Anyhoo, I digress. When it became clear that I couldn’t do my job to the standard I wanted, I was fortunate enough to encounter an HR department who didn’t quite understand their own systems and I was able to fight for ill-health retirement. And so life changed – and it was easier to take part in things I enjoyed because I had more energy. Now, my only driving involves trips across the M8 to visit the family. But I started to notice things. I was being much more careful about not taking meds if I had to drive. But, when I accidentally forgot to take the next dose of Tramadol I felt like I had flu. And the severity of the withdrawal effect scared me. So I started to think about reducing or getting rid of these really strong medications from my body.

I knew there would be side-effects. And I knew I couldn’t stop suddenly. So I tried to reduce some of my doses. And I failed miserably. The withdrawals were horrible. So I decided to stop stopping – until I felt better 🙄

And now I’ve decided to try again. So I was sensible (not like me) and have seen my GP to figure out how. And he was surprised at how much I was on and how long it had been left without any kind of review. I know that, at the start, it felt like a miracle cure for my pain. But that didn’t last long. And when I thought about it, it seemed that I ended up with both the pain from the fibro and the back pain as well as being doped up with the side effects of the medications.



So detox it is.

And I am feeling like absolute shit, with all the side-effects. I was warned what could happen but didn’t really know how it would feel. There’s the wonderful rebound nerve pain and muscle twitches (which are just dandy if you’re carrying a hot cup of coffee or trying to put mascara on 😳) . Not forgetting the general feeling that you have flu 24/7. And the …………….err……digestive disruptions that mean it’s a good idea to stay close to a toilet 😳 And I’m reducing my usual breakfast treat of  ‘real’ coffee for a while. I’m sticking with one cup a day and it’s decaf the rest of the time to see if it helps with anxiety feelings.

Because the anxiety is by far the worst bit. I’ve been ‘anxious’ before (obviously) but it’s always been for a reason. Now I’m having what I suppose are panic attacks for absolutely no reason whatsoever. The first time I woke up feeling like I had just had the fright of my life and life was coming to an end, I had no idea what was going on. The pounding heart and sweating and the feeling as if something absolutely horrible has happened or is about to.  I don’t think I’ll be going to see A Quiet Place. Who needs horror movies when you have your own personal one going on in your head, replaying every bad or embarrassing thing you’ve ever done in your life 😱

I think my stress hormone levels must be through the roof. And that’s the thing – there is very little respite from that ‘fight or flight’ feeling. It’s relentless. I actually have no trouble getting to sleep (thank you Audible for reading me to sleep 💜) but I wake up with panic attacks several times through the night. The effect on my thinking has been awful too. It’s like all the work I’ve done on my ‘self-care’ over the past few years has gone to pot. I feel as bad (if not worse) as I did when Sarah and I split up – nearly 7 years ago. I have no attention span, so even reading or watching movies is hard. And I have virtually no motivation to do the one thing that I should do more than anything – get out the house. Distract myself. All I want to do is stay in and hide, which I know is counter-productive. This is when living on my own is really bad for me – nobody to boot me (or persuade me gently) out the door.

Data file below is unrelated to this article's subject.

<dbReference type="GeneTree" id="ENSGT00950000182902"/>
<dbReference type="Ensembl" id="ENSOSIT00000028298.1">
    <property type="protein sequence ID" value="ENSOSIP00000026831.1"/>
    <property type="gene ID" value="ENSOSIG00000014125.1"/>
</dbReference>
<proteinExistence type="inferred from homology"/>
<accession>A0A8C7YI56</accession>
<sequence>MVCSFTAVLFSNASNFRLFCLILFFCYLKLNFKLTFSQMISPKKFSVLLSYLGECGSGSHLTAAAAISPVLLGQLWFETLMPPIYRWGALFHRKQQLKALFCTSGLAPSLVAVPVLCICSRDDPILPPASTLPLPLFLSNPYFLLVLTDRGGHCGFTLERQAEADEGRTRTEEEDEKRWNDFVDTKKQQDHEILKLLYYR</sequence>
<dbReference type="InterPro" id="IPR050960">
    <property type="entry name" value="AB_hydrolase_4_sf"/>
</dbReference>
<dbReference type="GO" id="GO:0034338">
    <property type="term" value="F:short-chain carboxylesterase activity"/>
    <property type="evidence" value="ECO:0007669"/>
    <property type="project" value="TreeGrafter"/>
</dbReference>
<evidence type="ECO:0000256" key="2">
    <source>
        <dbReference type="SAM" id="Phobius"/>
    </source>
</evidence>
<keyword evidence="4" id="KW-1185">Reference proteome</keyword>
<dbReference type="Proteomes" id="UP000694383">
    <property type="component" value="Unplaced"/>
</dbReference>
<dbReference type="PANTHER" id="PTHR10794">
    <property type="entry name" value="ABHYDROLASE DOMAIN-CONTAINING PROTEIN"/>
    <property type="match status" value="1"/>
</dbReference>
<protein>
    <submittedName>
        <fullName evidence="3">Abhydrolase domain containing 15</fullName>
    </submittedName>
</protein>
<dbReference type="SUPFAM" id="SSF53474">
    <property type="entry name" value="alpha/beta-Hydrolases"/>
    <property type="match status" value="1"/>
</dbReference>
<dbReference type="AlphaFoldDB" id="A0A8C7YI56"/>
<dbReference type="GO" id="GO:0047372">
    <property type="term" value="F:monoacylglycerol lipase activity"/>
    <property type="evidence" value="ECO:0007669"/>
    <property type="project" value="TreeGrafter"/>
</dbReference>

I’m clinging to the thought that that this has an actual, physical cause, so it will pass.


So, I apologise if my social media input is a bit sad/angry/depressed for a while. I have to keep going with this. There may come a point when I need to start taking something to help with pain management. But I now have the opportunity to put all the strategies we were given at the pain clinic for ‘living with pain’ rather than ‘suffering from’ it. Might work. Might not. But the alternative is to give up and start taking the full doses again. And then I’d probably have to go through this again in months or years. And I ain’t doing this again. Ever!

Now, having dumped all that, I need to start to kick my own backside and get out the door 😊 Outside time will help. I think. Maybe? And there is cake outside  😊🍰😊

Be kind to each other xx

Books I loved and lost (and now can love again) 😊


I’ve been rediscovering some of the books I read back in the late 80s/early 90s, when I first came out and discovered feminism (all at the same time – it was bloody hard work 😆). And I mean literally rediscovering, because they turned up in a box in the loft, when I was having a tidy a while back. One of the books I loved (and which scared me ridged) was The Handmaid’s Tale. At the time it seemed a possible, but only distant, future (and probably needing some sort of nuclear or chemical war first). It faded away from my memory in the later years, but has had a resurgence recently because of the telly thing. And it now feels frighteningly possible in parts of Trump’s America 😳😡

But there are other books that I found in that box. Books that I loved way back then,  which were much less scary and a much easier read (and provided a few laughs) but which still had a few points to make about women, feminism and politics.

Two of my favourites are by the fabulous Ellen Galford. In spite of their increasingly worn appearance, because they have been read over and over, they had pride of place on various bookshelves since then and have now been reinstated having survived in their box after an attempted cull by my ex, who clearly never read them 🙄